I am a chronic overthinker and while it can be a superpower, it can also be a super bummer. Overthinking is a running tap filling up my threat bucket. Any kind of stress, real or imagined, is responded to by the body as if it’s real. So whether you’re doomscrolling or being chased by a wild animal, the sympathetic nervous system doesn’t know the difference. Our stress threats come from everywhere, so we need to learn to turn off the tap and open the threat bucket spigot.
As NPR reported:
This dialogue between the body and the brain can help us understand what’s going on in our bodies, but it can also get overwhelming, says Khalsa. Our technology can distract us from noticing those important signals from the brain — and it can also be the source of our distress. We can scroll for hours, not paying attention to how tired we are, or how unhappy scrolling makes us feel.
This is interoception, our internal sensory system where our physical and emotional states are consciously or unconsciously noticed, recognized, and responded to. Our interoception can be either over or under-sensitive, or just plain inundated by the world around us (digital overload, war, air quality, relationships) as well as the world inside of us (hungry, tired, sick, sore muscles). They all fill the threat bucket. For someone with sensory processing disorders or other neurodivergence, this can be even more overwhelming, causing their bucket to spill over more quickly and unexpectedly.
So what do we do? How do we open the threat bucket spigot?
In our physical body, if you notice a restriction (ankle strain sore hip flexors, etc), give it movement or skin stimulation (pressure, vibration, heat, ice). Rolling out, massaging, or stretching a sore muscle or joint helps to reduce noxious irritants to nociceptors. Nociceptors are receptors in the body that indicate to our brain pain caused by damage to body tissue. Reduce the irritants, reduce the pain being reported to our threat bucket.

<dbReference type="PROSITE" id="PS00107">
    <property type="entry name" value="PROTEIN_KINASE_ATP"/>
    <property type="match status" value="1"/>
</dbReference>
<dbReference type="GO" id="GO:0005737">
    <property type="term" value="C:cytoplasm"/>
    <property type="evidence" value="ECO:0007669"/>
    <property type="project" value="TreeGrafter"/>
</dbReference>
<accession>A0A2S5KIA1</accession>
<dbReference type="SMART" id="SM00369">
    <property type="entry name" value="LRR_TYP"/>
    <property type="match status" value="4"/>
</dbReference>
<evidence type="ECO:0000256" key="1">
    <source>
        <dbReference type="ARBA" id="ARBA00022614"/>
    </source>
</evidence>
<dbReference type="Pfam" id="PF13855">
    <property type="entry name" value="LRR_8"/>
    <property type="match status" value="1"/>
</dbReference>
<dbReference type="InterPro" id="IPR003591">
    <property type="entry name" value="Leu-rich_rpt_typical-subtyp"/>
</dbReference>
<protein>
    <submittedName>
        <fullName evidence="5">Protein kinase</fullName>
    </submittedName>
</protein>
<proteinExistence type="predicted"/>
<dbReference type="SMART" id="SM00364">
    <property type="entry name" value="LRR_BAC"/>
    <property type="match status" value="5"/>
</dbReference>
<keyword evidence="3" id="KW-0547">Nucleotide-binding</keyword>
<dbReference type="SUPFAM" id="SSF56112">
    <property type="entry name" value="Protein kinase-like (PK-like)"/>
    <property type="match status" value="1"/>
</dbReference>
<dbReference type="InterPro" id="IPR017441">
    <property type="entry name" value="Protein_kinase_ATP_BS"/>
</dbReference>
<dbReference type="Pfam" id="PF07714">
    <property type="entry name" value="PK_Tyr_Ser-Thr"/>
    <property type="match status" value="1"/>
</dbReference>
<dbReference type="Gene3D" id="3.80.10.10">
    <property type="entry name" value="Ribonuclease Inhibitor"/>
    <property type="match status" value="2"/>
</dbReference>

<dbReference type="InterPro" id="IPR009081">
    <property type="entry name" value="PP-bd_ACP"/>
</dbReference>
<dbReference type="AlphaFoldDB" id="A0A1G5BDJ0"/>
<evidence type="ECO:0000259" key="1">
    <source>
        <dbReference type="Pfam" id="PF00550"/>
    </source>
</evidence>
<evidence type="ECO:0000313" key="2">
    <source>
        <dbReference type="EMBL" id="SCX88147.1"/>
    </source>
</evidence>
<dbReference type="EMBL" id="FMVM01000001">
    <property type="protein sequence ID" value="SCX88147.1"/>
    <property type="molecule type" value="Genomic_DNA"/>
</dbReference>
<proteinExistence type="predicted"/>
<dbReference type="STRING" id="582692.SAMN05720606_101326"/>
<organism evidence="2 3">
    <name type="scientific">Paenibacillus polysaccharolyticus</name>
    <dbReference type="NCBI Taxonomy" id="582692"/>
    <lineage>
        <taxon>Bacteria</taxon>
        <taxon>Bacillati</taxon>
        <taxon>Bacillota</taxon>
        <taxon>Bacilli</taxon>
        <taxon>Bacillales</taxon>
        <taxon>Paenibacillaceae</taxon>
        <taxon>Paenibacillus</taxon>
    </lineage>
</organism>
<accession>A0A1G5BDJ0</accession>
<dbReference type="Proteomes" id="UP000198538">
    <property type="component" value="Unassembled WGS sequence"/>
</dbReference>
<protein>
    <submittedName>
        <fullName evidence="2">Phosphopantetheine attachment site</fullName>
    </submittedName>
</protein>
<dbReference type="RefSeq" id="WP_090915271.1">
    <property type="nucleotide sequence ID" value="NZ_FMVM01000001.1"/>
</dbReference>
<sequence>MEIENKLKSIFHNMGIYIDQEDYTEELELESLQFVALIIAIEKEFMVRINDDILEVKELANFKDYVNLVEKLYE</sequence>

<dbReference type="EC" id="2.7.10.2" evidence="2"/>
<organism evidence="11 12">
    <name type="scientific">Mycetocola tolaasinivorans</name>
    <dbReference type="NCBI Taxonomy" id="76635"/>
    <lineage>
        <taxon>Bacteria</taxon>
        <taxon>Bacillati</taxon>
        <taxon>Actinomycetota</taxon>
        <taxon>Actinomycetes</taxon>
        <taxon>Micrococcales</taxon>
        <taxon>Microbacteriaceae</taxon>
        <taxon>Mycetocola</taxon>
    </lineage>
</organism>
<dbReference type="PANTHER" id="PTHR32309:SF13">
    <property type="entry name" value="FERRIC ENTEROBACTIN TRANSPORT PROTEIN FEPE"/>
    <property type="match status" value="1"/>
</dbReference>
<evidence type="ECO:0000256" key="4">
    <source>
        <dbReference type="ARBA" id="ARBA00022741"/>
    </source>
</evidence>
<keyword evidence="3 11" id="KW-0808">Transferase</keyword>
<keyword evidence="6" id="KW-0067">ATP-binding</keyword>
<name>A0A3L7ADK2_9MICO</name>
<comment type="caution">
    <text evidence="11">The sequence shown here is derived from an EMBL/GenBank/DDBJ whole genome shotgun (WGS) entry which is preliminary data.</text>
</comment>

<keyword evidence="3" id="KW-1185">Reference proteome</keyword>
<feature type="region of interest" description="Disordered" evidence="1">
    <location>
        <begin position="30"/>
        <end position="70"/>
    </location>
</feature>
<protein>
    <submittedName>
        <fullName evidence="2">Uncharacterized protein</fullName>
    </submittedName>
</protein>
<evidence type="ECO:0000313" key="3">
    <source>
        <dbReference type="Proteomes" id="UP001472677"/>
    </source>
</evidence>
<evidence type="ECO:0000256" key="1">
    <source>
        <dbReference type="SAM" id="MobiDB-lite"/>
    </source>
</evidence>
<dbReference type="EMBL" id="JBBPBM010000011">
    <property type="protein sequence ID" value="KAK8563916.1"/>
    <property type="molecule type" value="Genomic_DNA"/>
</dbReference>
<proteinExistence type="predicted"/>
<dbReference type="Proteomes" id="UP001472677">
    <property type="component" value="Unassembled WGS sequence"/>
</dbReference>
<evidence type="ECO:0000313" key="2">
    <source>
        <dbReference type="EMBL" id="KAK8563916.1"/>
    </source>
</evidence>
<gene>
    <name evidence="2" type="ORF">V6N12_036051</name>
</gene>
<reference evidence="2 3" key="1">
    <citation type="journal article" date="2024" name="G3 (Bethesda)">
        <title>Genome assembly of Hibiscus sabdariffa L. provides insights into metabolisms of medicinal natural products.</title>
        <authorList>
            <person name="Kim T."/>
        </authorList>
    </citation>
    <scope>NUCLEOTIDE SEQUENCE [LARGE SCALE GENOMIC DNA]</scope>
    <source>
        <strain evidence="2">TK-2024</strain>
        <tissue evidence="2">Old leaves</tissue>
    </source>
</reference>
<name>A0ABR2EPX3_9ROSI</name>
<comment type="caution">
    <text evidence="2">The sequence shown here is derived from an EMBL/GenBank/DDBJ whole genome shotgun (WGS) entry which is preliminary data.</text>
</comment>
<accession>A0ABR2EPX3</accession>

But how does one stop overthinking?
There are lots of ways to do that, from meditating (this is a great blog on embodied awareness) to walking and staying hydrated. Another technique I learned from Soundtracks author, Jon Acuff, is what he calls turndown techniques.
Acuff says that many of us overthink and second-guess our decisions and ourselves. These are what he calls “negative soundtracks.” These soundtracks are too ingrained to simply turn off, like turning off a light switch. Instead, think of having a volume dial on our soundtracks and work to turn them down when they get too loud.
Turndown techniques should meet five criteria:
- Physical – Do something that is tangible and/or gets your blood flowing.
- Easy – Don’t overcomplicate things, take it easy on yourself.
- Fun – Do something you enjoy!
- Flexible – Reduce the number of rules you make for yourself, be flexible with your techniques.
- Free (of Judgement) – Don’t judge yourself for whatever technique works for you. If you like playing with Legos, go for it!
Some of my favorite ideas are (click here to see all 50 of his suggestions!):
- Go for a short drive down one of your favorite roads with the windows down and the music up. Sing along!
- Put something back where it belongs.
- Watch ten minutes of your favorite comedian.
- Create a playlist of your favorite chill-out or GET-UP songs.
- Get a bird feeder. In a matter of days, you’ll be amazed at the flying art that’s visiting your backyard.
As we enter the holidays and this busy time of year, I hope you are able to take care of yourself in some of these ways.
Peace, blessings, and safe travels to you all!